Attack on Syria's Idlib Risks a Severe Security Crisis - Erdogan
02:04 11.09.2018(updated 02:16 11.09.2018)
In an article published Tuesday in the Wall Street Journal, Turkish President Recep Tayyip Erdogan called on the international community to take action to prevent an attack on Idlib, the last rebel enclave in Syria, and warned that "the entire world stands to pay the price" otherwise.
Kremlin spokesman Dmitry Peskov told Sputnik on Sunday that Russian President Vladimir Putin and his Turkish counterpart Recep Tayyip Erdogan have agreed to maintain their dialogue focusing on the conflict in Syria and the situation in the country's Idlib de-escalation zone, following the Russia-Turkey-Iran summit in Tehran.
On Sunday, the Wall Street Journal reported that the US Defense Department may be mulling the idea of striking Russian or Iranian military forces aiding the Syrian government if they were to launch an assault on Idlib. The report added that the United States would specifically decide whether to strike Russian air defense installations.
A Pentagon official told Sputnik that the United States is prepared to take action in response to any alleged chemical weapons use in the Syrian province of Idlib, however, did not confirm media reports about possible US strikes against Iranian or Russian forces.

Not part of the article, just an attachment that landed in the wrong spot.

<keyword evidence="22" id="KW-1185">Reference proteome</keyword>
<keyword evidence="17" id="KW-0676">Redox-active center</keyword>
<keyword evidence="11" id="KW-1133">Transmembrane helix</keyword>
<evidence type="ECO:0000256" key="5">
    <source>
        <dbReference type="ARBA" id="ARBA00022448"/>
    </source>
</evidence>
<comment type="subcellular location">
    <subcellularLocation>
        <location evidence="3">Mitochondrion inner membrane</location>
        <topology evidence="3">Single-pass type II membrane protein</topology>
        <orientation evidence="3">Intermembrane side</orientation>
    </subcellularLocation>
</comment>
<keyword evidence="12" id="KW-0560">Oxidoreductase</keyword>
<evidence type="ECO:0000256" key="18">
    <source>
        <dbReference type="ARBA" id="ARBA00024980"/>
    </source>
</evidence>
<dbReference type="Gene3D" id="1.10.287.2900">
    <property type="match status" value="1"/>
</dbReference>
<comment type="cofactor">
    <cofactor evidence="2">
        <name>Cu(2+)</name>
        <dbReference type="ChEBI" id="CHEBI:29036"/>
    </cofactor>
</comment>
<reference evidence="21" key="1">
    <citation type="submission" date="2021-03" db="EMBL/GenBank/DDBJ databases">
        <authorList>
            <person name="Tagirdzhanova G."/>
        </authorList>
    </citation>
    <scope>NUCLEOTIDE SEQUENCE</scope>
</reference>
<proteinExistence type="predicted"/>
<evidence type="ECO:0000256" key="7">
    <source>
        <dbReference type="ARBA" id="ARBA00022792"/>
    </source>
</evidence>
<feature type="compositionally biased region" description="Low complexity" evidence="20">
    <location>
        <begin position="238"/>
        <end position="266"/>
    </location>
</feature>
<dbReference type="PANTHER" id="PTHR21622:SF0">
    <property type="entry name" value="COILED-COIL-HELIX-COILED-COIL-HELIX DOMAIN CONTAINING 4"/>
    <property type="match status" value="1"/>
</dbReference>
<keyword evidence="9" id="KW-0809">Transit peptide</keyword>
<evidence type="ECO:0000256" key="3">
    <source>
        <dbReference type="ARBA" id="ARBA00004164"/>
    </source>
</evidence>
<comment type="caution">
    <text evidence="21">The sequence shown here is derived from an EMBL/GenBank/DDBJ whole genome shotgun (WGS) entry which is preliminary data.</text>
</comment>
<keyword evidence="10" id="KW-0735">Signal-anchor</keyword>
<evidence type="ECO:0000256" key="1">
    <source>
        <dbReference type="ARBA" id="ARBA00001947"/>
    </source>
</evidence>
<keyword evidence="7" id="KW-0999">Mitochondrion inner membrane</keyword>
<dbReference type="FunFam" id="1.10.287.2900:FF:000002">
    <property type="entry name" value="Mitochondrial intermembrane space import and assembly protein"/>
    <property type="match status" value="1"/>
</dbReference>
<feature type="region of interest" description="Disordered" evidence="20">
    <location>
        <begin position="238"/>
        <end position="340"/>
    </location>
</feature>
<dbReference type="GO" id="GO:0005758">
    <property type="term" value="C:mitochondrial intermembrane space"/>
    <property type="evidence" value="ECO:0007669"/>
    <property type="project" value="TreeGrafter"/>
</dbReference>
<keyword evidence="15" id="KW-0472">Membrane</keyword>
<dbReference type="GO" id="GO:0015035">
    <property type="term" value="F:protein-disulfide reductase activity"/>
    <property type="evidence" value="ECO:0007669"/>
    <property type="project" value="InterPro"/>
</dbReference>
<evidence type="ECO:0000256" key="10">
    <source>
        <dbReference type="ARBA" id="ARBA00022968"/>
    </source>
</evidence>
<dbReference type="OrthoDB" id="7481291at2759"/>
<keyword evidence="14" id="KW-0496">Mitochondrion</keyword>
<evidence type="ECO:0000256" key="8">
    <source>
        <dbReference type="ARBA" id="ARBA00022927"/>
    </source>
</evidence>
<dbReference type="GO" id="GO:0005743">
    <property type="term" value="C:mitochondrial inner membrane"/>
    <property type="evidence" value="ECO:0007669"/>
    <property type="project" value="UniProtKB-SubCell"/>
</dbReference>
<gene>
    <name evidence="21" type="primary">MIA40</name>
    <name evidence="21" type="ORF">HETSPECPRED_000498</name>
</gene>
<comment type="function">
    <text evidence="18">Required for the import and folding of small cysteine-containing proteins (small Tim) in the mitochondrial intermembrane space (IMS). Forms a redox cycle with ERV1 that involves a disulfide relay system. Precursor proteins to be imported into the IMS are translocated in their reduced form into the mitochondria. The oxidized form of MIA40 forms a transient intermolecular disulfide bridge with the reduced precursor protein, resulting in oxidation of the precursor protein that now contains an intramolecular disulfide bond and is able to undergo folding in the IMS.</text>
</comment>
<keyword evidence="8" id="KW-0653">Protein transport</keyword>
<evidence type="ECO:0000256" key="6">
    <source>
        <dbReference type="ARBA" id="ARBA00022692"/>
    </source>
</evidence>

"Syria, Russia and Iran should know that the United States and the rest of the world are watching very closely and will take appropriate action if there is a new slaughter in Idlib," Pentagon spokesperson Commander Sean Robertson told Sputnik on Monday.
The commander said the United States is closely monitoring the situation in Idlib and has engaged the Russian government and military at the most senior level to make clear that the United States and its partners will respond swiftly to any verified chemical weapon use in the province or elsewhere in the country.
US National Security Adviser John Bolton said earlier on Monday that the United States, Britain and France have agreed that any use of chemical weapons by the government of Syria would result in a much stronger response than in previous incidents.
On April 14, the United States, the United Kingdom and France launched over 100 missiles on multiple targets in Syria in response to an alleged chemical weapons attack in the Eastern Ghouta city of Duma that reportedly took place on April 7. The Syrian government has denied using chemical weapons and said that the Jaish al-Islam terror group staged the attack to justify foreign intervention in the country.
Senior Russian defense officials have warned since late August that Hayat Tahrir al-Sham, an alliance of radical jihadis led by the Jabhat al-Nusra terror organization, was preparing a false-flag attack in Idlib to later accuse Damascus of using chemical weapons.
The Syrian government has pledged to drive the remaining terrorists out of Idlib and has begun taking steps toward full-scale military operations in the territory.
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